Wimbledon 2019: Who Holds The Records At The World’s Oldest Grand Slam?

Wimbledon 2019: Who Holds The Records At The World’s Oldest Grand Slam?
07:01, 01 Jul 2019

The 2019 Wimbledon Championships are finally here and it looks set to be one of the most open tournaments in years for both the men’s and the women’s singles. Below we take a look at some of the world’s oldest tennis Grand Slam’s record breakers...

Most Singles Wins (Men), Roger Federer (8)

The Swiss Maestro is arguably the greatest player in tennis history so it comes as no surprise that he tops the most Wimbledon wins in the men’s singles. Federer is also the only player in history, in both the Amateur and Open Era, to reach the Wimbledon men's singles final eleven times.

Most Doubles Wins (Men), Todd Woodbridge (9)

Best known for his successful Doubles partnerships with Mark Woodforde and Jonas Björkman, Australia’s Todd Woodbridge is among the most successful doubles players of all time, having won 16 Grand Slam men's doubles titles and a whopping nine of those at Wimbledon.

Most Singles Wins (Women), Martina Navratilova (9)

One of the best female tennis players of all time, Martina Navratilova triumphed at SW19 nine times between 1978 and 1990. She reached the singles final twelve times, including a run of nine consecutive years and a run of six consecutive titles which is widely regarded as the best performance by any professional player at a major event.

Most Doubles Wins (Women), Elizabeth Ryan (12)

California’s Elizabeth Ryan won 26 Grand Slam titles throughout her career and nineteen of those titles were in women's doubles (12) and mixed doubles (7) at Wimbledon, an all-time record for both events.

Longest Match, John Isner vs Nicolas Mahut, 2010

Back in 2010 on Court 18, John Isner and Nicolas Mahut played out an absolute beast of a game that spanned three days. The entire duration of the game was 11 hours and 05 minutes and the final set lasted an incredible 8 hours and 11 minutes, an hour and 38 minutes longer than the previous longest match in history.

980 points were played in total - to put in comparison, Serena Williams won 789 points over the seven rounds it took her to win the women’s singles.

John Isner is understandably jubilant after finally beating Nicolas Mahut in 2010 (PA Images)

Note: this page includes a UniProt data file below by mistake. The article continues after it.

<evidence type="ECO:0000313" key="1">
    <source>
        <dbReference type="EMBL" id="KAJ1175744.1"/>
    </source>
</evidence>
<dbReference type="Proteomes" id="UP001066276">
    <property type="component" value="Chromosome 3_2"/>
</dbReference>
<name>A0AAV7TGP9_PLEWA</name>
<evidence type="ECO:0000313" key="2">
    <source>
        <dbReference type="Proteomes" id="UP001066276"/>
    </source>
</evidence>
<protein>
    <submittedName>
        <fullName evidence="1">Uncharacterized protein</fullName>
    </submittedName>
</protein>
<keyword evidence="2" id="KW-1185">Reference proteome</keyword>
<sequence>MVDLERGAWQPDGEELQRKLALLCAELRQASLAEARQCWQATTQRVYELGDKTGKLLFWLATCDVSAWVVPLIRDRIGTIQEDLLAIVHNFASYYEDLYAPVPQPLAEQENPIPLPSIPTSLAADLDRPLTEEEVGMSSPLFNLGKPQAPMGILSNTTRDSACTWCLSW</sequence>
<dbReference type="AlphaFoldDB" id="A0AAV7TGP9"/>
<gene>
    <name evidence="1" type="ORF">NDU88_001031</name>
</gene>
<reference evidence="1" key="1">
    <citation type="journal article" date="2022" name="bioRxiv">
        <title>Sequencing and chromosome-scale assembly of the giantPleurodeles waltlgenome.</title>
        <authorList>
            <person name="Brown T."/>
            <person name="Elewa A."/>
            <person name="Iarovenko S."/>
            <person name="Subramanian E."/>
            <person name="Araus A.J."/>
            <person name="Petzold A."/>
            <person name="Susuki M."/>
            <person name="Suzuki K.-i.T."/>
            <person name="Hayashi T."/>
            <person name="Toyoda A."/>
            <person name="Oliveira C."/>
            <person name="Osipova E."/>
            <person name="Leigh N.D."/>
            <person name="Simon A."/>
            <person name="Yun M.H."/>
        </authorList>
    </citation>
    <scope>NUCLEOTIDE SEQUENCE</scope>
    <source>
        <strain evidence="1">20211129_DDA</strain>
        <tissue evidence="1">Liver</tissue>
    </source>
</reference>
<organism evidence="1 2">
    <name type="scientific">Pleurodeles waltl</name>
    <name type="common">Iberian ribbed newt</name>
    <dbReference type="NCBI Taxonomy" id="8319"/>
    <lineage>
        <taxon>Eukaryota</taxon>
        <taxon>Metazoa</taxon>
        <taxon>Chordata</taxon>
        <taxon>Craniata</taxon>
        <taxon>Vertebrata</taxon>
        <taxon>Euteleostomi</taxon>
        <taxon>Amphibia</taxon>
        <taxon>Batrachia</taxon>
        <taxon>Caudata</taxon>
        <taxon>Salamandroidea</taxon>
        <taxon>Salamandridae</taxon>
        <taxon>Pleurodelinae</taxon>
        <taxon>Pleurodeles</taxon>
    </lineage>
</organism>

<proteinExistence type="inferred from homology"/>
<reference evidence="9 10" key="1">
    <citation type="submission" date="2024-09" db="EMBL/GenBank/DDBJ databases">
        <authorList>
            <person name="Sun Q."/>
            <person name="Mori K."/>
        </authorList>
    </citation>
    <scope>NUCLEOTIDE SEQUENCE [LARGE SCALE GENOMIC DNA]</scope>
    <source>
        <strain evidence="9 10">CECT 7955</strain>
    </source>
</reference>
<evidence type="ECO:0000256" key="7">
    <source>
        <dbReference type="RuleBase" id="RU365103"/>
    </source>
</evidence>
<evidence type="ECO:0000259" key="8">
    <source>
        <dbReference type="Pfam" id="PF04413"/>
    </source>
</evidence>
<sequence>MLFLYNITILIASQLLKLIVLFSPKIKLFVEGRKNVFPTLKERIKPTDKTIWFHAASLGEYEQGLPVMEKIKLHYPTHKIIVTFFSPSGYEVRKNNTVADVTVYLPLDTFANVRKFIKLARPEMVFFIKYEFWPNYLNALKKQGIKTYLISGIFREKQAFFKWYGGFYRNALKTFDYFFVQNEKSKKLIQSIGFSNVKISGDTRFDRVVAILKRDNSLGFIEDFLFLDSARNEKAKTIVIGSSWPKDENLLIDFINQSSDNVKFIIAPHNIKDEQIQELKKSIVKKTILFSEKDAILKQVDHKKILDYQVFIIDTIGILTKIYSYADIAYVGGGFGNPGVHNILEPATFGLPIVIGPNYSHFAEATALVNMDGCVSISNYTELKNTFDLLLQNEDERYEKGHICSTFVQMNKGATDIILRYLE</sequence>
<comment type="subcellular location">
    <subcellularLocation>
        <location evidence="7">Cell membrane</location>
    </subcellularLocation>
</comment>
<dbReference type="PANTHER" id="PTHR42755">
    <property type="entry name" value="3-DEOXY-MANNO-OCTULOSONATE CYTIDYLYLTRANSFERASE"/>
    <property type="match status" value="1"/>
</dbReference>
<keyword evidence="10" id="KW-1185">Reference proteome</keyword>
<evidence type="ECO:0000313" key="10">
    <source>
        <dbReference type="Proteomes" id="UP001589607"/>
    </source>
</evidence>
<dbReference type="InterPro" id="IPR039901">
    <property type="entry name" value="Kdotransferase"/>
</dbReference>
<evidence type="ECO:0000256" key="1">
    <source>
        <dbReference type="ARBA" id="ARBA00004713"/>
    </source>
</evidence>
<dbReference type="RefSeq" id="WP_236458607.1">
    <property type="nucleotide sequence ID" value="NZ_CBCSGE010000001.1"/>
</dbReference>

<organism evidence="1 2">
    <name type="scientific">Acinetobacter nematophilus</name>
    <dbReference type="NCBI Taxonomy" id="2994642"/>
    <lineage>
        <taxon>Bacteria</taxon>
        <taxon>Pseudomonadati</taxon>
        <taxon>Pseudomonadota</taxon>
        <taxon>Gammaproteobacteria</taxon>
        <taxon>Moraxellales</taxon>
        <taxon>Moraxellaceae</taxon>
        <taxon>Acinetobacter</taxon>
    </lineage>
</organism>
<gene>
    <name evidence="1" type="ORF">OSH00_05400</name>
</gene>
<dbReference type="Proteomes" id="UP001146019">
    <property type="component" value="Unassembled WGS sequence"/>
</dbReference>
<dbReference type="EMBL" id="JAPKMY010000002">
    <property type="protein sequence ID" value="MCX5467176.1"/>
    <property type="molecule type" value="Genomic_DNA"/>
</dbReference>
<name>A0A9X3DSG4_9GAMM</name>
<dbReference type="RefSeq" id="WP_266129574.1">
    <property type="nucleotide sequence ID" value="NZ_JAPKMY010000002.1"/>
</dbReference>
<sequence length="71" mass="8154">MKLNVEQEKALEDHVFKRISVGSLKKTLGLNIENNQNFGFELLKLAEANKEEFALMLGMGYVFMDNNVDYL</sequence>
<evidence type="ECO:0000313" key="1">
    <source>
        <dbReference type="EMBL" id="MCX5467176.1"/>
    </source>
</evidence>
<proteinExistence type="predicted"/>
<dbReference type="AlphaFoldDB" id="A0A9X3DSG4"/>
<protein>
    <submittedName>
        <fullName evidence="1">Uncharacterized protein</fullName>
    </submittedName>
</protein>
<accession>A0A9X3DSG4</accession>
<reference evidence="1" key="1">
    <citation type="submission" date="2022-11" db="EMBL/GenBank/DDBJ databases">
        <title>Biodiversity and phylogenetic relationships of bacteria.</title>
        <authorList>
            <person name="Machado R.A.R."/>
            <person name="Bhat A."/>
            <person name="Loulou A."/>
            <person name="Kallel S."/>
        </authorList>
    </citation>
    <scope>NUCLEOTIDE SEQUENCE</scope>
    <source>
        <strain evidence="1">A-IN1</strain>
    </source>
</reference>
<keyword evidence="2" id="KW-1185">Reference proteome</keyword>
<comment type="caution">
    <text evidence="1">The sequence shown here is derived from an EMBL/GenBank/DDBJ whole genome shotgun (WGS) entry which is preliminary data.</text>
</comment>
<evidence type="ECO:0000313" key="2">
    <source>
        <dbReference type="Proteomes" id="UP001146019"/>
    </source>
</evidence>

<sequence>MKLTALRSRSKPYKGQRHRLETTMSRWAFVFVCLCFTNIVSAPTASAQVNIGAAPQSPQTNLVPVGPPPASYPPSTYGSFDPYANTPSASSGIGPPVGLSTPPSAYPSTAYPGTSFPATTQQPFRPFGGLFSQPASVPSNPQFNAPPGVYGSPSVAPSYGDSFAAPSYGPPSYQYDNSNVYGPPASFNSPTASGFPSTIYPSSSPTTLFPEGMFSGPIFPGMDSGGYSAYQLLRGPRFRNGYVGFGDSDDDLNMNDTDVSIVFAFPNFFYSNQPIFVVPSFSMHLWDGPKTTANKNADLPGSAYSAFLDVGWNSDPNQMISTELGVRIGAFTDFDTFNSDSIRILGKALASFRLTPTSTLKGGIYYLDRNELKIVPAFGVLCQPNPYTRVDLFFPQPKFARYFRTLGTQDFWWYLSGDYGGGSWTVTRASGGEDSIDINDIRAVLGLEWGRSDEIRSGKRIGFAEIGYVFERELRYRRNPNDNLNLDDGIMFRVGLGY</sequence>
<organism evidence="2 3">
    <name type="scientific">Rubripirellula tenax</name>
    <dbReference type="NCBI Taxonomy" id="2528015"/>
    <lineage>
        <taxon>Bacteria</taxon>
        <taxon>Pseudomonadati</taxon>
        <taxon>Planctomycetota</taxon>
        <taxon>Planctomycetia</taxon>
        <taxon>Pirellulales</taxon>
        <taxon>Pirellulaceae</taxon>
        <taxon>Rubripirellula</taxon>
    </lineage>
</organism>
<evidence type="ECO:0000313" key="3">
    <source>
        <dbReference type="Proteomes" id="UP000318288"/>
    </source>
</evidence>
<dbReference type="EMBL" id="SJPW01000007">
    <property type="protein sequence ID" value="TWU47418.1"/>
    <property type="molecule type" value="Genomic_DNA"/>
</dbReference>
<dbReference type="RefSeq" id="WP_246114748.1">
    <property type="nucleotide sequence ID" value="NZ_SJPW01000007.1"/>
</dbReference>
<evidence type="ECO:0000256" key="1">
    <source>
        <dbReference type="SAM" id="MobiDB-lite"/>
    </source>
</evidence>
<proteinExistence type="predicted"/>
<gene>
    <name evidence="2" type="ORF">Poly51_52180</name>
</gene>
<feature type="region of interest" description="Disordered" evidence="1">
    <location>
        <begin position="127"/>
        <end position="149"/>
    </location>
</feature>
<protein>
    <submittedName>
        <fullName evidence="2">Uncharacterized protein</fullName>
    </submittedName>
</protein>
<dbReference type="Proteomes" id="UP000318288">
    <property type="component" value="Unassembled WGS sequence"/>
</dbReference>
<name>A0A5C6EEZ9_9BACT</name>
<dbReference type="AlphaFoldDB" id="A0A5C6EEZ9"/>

John Isner is understandably jubilant after finally beating Nicolas Mahut in 2010 (PA Images)

Fastest serve in men’s singles, Taylor Dent, 2010

The quickest serve at Wimbledon was by Taylor Dent at a stunning 148mph in 2010, with Andy Roddick’s 146mph effort from 2004 the second fastest. Canada’s Milos Raonic also came close in 2015, when he rattled off a 145 mph serve against Tommy Haas.

Fastest serve in women’s singles, Venus Williams, 2008

Venus Williams set the women's record of an eye-watering 129mph serve back in 2008. She holds the record for fastest serve at three different Grand Slams including the 2007 French Open and 2007 US Open.

Most Aces in men’s singles, John Isner, 2018

John Isner has the most aces in a tournament with 214 during the 2018 Wimbledon, and he has the most in a single match with 113 during his mammoth 11 hour encounter with Nicolas Mahut.

Most Aces in women’s singles, Serena Williams, 2012

Serena Williams holds the record for most aces at Wimbledon in the women’s singles when she picked up an impressive 102 in 2012, where she would go on to win the title.

The oldest man to win Wimbledon singles, Roger Federer, 2017

At 35 years and 11 months old, Roger Federer became the oldest winner of the men’s singles in 2017 when he beat Marin Čilić to claim his eighth title.

The oldest woman to win Wimbledon singles, Charlotte Cooper Sterry, 1908

You have to go back 111 years to find the oldest women’s singles winner, when Ealing’s Charlotte Cooper Sterry managed the feat at 37 years and 282 days old. As well as being the oldest, her record of eight consecutive singles finals stood until 1990 when Martina Navratilova reached her ninth consecutive singles final.

The youngest man to win Wimbledon, Boris Becker, 1985

Having turned a professional a year earlier, Boris Becker stormed to his first Wimbledon title at just 17-years and 228 days old in 1985. He also became both the first unseeded player and the first German to win the Wimbledon singles title at the same time. 

The youngest woman to win Wimbledon, Charlotte Dod, 1887

Charlotte ‘Lottie’ Dod became the youngest player ever to win a Wimbledon singles event all the way back in 1887 when she won at the age of just 15 years, 285 days. We might be waiting a while for this one to be broken. 

Highest Day Attendance, 24 June 2009

The 2009 Wimbledon Championships saw the highest ever day attendance in the Open Era when just three days in, 46,826 fans made their way to SW19. The overall attendance of the entire tournament that year was 511,043, a frightening amount of strawberries and Pimms.

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